Is learning useless stuff good for you?

Is learning useless stuff good for you?

We often require all students to learn things they may never need like latin, calculus, advanced trigonometry and classical literature. The implicit assumption is that learning difficult things is intrinsically good. It trains your brain. It makes you smarter.

True? Or false?

I worked on this assumption for the longest time. As an undergraduate, I took 6 courses per term instead of the required 5. I also took an extra year to graduate, doing the equivalent two majors. I probably took more college courses than 99.9% of the college graduates.

Why did I take all these courses? Because I was convinced that learning about all sorts of things would make me smarter. Many people think it works this way. That’s why we taught people Latin for a long time. In education, that is called transfer: learning something will help you learn something else, even if it is barely related. Does it work? We have reasons to doubt it:

Transfer has been studied since the turn of the XXth century. Still, there is very little empirical evidence showing meaningful transfer to occur and much less evidence showing it under experimental control. (…) significant transfer is probably rare and accounts for very little human behavior. (Detterman)

Caplan is even more categorical:

Teachers like to think that no matter how useless their lessons appear, they are teaching their students how to think. Under the heading of Transfer of Learning, educational psychologists have spent over a century looking for evidence that this sort of learning actually occurs. The results are decidedly negative.

These authors are not saying that learning French won’t help you learn Spanish. They are not saying that learning C++ won’t help you learn Java. Transfering does work, trivially, when there are similarities. Rather, they are saying that learning projective geometry won’t make you a better Java programmer. They are saying that learning fractal theory won’t help you be a better manager.

This has troubling consequences because, for many people, whatever they learned in college or in high school, has very little to do with what they do for a living. Does a degree in journalism makes you a better program manager today? You can legitimately ask the question. Yet employers are happy to assume that a degree, any degree, will help people do a better job, irrespective of the similarities between the job and the degree. For example, Tom Chi explains how his training in astrophysics made him a better business manager. From astrophysics to management? Really?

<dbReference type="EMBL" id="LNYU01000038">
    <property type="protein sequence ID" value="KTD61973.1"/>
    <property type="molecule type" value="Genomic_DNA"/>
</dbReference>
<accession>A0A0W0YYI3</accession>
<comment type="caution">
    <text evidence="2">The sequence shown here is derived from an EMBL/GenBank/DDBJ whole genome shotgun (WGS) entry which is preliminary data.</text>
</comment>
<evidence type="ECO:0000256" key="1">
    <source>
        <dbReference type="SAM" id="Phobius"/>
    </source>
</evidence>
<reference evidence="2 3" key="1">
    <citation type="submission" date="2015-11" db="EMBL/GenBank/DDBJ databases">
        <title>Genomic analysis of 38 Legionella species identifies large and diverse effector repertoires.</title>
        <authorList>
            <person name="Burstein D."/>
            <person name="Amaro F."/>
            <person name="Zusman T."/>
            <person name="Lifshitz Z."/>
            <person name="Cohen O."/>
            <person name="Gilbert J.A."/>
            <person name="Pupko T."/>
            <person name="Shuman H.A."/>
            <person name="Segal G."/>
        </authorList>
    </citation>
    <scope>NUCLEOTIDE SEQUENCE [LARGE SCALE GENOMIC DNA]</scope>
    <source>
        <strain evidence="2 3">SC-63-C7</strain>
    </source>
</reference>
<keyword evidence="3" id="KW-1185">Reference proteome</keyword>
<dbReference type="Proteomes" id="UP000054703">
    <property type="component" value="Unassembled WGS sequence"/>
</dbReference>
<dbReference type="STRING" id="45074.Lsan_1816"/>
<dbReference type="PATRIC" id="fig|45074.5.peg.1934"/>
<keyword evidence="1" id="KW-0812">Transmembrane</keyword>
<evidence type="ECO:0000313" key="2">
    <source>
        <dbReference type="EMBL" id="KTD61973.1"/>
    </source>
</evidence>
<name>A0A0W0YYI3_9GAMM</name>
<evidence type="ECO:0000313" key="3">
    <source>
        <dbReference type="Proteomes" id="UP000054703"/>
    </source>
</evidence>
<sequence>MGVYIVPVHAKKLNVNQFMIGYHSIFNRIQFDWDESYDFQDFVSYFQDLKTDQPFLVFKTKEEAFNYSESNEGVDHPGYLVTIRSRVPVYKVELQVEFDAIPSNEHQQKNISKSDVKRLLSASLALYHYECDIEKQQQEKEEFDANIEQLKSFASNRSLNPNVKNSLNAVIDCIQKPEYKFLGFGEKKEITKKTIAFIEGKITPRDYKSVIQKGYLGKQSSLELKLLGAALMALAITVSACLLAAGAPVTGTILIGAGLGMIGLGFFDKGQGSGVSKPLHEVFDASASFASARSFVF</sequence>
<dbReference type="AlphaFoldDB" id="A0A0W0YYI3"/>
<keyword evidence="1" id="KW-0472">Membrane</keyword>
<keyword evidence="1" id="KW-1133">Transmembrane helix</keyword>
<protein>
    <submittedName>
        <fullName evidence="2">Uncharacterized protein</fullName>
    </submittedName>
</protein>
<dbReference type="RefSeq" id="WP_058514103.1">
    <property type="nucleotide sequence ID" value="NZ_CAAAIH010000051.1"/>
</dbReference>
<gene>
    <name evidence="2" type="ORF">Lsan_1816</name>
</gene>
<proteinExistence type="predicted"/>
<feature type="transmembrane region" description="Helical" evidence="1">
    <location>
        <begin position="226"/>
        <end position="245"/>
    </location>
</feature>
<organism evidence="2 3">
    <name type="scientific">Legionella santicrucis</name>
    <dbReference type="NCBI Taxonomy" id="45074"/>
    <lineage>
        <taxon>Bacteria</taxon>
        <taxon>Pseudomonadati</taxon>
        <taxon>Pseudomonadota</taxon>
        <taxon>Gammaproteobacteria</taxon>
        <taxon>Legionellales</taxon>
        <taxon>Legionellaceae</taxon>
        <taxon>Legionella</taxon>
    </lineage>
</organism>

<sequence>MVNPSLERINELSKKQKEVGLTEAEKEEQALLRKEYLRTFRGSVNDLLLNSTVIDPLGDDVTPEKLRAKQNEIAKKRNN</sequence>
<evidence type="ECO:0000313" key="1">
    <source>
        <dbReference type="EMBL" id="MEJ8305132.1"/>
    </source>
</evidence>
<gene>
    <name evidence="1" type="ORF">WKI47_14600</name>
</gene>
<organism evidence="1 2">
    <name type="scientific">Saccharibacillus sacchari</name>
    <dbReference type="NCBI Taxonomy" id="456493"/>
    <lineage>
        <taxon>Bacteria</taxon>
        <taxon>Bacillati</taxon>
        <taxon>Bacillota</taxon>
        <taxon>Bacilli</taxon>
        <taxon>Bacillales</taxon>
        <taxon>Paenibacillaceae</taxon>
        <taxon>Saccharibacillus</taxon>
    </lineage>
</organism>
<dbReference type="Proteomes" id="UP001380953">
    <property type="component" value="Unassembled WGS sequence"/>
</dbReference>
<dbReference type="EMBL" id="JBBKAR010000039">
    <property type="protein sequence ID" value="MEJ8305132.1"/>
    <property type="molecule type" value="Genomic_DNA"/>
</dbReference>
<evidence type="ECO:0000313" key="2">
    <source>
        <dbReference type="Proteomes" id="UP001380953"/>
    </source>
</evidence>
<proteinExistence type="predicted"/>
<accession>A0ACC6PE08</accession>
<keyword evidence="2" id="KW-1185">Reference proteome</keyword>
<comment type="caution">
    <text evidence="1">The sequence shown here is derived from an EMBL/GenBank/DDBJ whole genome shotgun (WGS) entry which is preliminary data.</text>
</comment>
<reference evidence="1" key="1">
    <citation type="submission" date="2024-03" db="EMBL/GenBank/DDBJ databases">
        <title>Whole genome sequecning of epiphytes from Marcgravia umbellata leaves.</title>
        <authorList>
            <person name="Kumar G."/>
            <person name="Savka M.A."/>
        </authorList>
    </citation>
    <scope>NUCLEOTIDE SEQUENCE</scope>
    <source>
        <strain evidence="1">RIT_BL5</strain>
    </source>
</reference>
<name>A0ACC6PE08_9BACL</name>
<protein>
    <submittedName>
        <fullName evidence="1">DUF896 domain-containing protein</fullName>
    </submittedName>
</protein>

Can we at least hope that college students improve their critical thinking with all these literature, mathematics and philosophy classes? Roksaa and Arumb looked at the score of students on critical thinking tests as they progress through their studies:

A high proportion of students are progressing through higher education today without measurable gains in critical thinking.

The students have learned skills. It is difficult to go through years of studies without learning something. But this knowledge and these skills do not necessarily transfer to something as basic as critical thinking.

My point is that students might be onto something when they refuse to learn for the sake of learning. We look down at people who refuse to learn mathematics because it appears useless to them. We think that learning some mathematics would be good for them the same way we used to think that learning latin was good for the minds of little boys. We might be wrong.

But this has also a practical consequence for all of us: don’t bother learning skills “just in case” unless you do it for fun. If you want to be a better software programmer, just practice programming. This also means that if you want to acquire practical skills, a school might not be the best place to go: a degree in English might not turn you into a better novelist.

Another consequence is that you should not assume a transfer of expertise: if someone succeeded at one thing, you should not assume they will succeed at something else. If a famous baseball player starts a software company, wait before investing.

How to learn efficiently